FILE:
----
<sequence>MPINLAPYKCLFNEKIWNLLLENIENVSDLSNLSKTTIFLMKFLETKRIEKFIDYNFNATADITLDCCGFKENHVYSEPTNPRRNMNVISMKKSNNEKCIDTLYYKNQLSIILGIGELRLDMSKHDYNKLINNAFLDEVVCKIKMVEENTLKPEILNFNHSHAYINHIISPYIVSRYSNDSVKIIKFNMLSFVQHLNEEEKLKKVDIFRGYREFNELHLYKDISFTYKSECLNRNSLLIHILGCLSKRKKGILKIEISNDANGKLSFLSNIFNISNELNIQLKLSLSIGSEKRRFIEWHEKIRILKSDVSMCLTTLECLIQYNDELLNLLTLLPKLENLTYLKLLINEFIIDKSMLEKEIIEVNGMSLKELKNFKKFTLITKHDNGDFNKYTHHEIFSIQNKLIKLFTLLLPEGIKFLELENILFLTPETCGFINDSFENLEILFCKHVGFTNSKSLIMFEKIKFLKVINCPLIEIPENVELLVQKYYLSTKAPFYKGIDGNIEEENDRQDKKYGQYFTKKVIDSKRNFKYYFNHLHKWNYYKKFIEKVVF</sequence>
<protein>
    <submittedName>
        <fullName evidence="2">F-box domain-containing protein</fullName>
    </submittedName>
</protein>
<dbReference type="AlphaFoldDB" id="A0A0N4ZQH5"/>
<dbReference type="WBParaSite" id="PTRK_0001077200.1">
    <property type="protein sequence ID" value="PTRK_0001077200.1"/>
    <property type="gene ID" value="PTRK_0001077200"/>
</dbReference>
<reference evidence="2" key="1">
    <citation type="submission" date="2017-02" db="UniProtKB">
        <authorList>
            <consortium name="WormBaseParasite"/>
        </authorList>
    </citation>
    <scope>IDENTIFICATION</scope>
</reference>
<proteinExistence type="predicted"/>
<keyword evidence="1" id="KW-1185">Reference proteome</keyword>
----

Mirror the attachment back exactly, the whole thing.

<sequence>MPINLAPYKCLFNEKIWNLLLENIENVSDLSNLSKTTIFLMKFLETKRIEKFIDYNFNATADITLDCCGFKENHVYSEPTNPRRNMNVISMKKSNNEKCIDTLYYKNQLSIILGIGELRLDMSKHDYNKLINNAFLDEVVCKIKMVEENTLKPEILNFNHSHAYINHIISPYIVSRYSNDSVKIIKFNMLSFVQHLNEEEKLKKVDIFRGYREFNELHLYKDISFTYKSECLNRNSLLIHILGCLSKRKKGILKIEISNDANGKLSFLSNIFNISNELNIQLKLSLSIGSEKRRFIEWHEKIRILKSDVSMCLTTLECLIQYNDELLNLLTLLPKLENLTYLKLLINEFIIDKSMLEKEIIEVNGMSLKELKNFKKFTLITKHDNGDFNKYTHHEIFSIQNKLIKLFTLLLPEGIKFLELENILFLTPETCGFINDSFENLEILFCKHVGFTNSKSLIMFEKIKFLKVINCPLIEIPENVELLVQKYYLSTKAPFYKGIDGNIEEENDRQDKKYGQYFTKKVIDSKRNFKYYFNHLHKWNYYKKFIEKVVF</sequence>
<protein>
    <submittedName>
        <fullName evidence="2">F-box domain-containing protein</fullName>
    </submittedName>
</protein>
<dbReference type="AlphaFoldDB" id="A0A0N4ZQH5"/>
<dbReference type="WBParaSite" id="PTRK_0001077200.1">
    <property type="protein sequence ID" value="PTRK_0001077200.1"/>
    <property type="gene ID" value="PTRK_0001077200"/>
</dbReference>
<reference evidence="2" key="1">
    <citation type="submission" date="2017-02" db="UniProtKB">
        <authorList>
            <consortium name="WormBaseParasite"/>
        </authorList>
    </citation>
    <scope>IDENTIFICATION</scope>
</reference>
<proteinExistence type="predicted"/>
<keyword evidence="1" id="KW-1185">Reference proteome</keyword>